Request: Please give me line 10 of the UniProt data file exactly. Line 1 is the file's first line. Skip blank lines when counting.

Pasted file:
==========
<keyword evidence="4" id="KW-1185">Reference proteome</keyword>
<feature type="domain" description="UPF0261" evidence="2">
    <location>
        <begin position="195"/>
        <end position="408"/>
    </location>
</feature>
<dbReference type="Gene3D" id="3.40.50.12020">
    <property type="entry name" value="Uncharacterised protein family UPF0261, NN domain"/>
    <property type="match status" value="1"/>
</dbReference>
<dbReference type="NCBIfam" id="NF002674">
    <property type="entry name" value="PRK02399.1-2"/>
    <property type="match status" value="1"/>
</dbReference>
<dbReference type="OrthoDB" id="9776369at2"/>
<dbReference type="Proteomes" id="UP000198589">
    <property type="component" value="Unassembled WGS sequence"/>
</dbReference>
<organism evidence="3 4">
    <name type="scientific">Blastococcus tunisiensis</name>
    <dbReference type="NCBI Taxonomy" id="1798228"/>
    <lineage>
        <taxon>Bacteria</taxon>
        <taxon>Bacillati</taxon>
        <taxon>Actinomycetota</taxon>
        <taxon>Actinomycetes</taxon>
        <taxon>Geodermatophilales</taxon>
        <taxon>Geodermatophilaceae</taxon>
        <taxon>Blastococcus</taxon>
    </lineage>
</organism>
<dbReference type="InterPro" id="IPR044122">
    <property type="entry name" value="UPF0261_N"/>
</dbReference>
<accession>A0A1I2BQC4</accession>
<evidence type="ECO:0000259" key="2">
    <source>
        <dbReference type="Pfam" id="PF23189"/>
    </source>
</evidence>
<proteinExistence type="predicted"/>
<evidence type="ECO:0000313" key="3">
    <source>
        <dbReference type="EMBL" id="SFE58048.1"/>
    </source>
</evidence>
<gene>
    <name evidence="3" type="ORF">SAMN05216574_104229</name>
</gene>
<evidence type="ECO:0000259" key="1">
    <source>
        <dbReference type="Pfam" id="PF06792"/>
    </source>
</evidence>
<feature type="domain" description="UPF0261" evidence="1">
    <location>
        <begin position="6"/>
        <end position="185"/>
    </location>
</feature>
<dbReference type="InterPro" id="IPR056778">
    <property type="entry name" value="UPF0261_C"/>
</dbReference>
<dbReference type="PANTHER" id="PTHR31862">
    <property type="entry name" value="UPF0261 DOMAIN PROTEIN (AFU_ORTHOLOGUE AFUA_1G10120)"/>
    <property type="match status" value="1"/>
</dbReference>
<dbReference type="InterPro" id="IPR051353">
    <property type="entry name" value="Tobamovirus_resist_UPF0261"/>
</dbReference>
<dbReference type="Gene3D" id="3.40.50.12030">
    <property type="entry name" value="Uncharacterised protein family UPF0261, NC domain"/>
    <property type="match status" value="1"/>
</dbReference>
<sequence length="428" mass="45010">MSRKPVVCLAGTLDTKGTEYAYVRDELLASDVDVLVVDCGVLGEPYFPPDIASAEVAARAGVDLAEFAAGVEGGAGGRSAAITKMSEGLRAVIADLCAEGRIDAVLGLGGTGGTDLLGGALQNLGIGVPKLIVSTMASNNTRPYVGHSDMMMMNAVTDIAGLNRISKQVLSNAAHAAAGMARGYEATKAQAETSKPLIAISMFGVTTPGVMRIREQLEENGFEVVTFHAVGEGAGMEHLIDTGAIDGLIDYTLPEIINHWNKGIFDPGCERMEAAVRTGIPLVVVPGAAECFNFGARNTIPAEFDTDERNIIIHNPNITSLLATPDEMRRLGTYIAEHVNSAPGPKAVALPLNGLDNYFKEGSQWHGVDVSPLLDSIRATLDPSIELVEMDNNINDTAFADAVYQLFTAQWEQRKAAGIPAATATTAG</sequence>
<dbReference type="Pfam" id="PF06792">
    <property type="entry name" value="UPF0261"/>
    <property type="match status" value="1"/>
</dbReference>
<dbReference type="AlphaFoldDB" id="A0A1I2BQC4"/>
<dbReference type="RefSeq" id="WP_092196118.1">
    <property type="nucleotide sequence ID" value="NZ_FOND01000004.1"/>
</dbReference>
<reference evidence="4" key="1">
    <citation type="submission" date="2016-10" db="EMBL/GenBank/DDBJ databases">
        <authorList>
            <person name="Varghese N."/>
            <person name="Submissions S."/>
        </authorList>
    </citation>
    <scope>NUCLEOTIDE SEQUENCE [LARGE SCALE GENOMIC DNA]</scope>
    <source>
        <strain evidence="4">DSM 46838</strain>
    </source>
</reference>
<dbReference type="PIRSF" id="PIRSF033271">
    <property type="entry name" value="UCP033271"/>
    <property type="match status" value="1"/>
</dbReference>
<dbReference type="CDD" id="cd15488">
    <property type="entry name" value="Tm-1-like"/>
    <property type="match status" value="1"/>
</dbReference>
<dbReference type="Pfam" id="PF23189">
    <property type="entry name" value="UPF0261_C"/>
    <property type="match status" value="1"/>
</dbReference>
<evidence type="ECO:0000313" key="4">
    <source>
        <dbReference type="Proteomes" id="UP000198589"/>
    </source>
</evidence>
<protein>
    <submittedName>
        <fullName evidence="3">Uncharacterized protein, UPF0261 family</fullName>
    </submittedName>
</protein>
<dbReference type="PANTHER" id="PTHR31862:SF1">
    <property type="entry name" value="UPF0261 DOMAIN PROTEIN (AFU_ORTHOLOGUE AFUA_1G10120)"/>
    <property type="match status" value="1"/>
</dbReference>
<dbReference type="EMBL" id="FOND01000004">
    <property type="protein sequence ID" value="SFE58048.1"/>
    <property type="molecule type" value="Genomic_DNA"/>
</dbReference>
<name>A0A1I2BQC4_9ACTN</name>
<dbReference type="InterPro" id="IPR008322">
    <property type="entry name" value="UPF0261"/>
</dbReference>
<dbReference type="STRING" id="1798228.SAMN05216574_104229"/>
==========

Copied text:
    <property type="match status" value="1"/>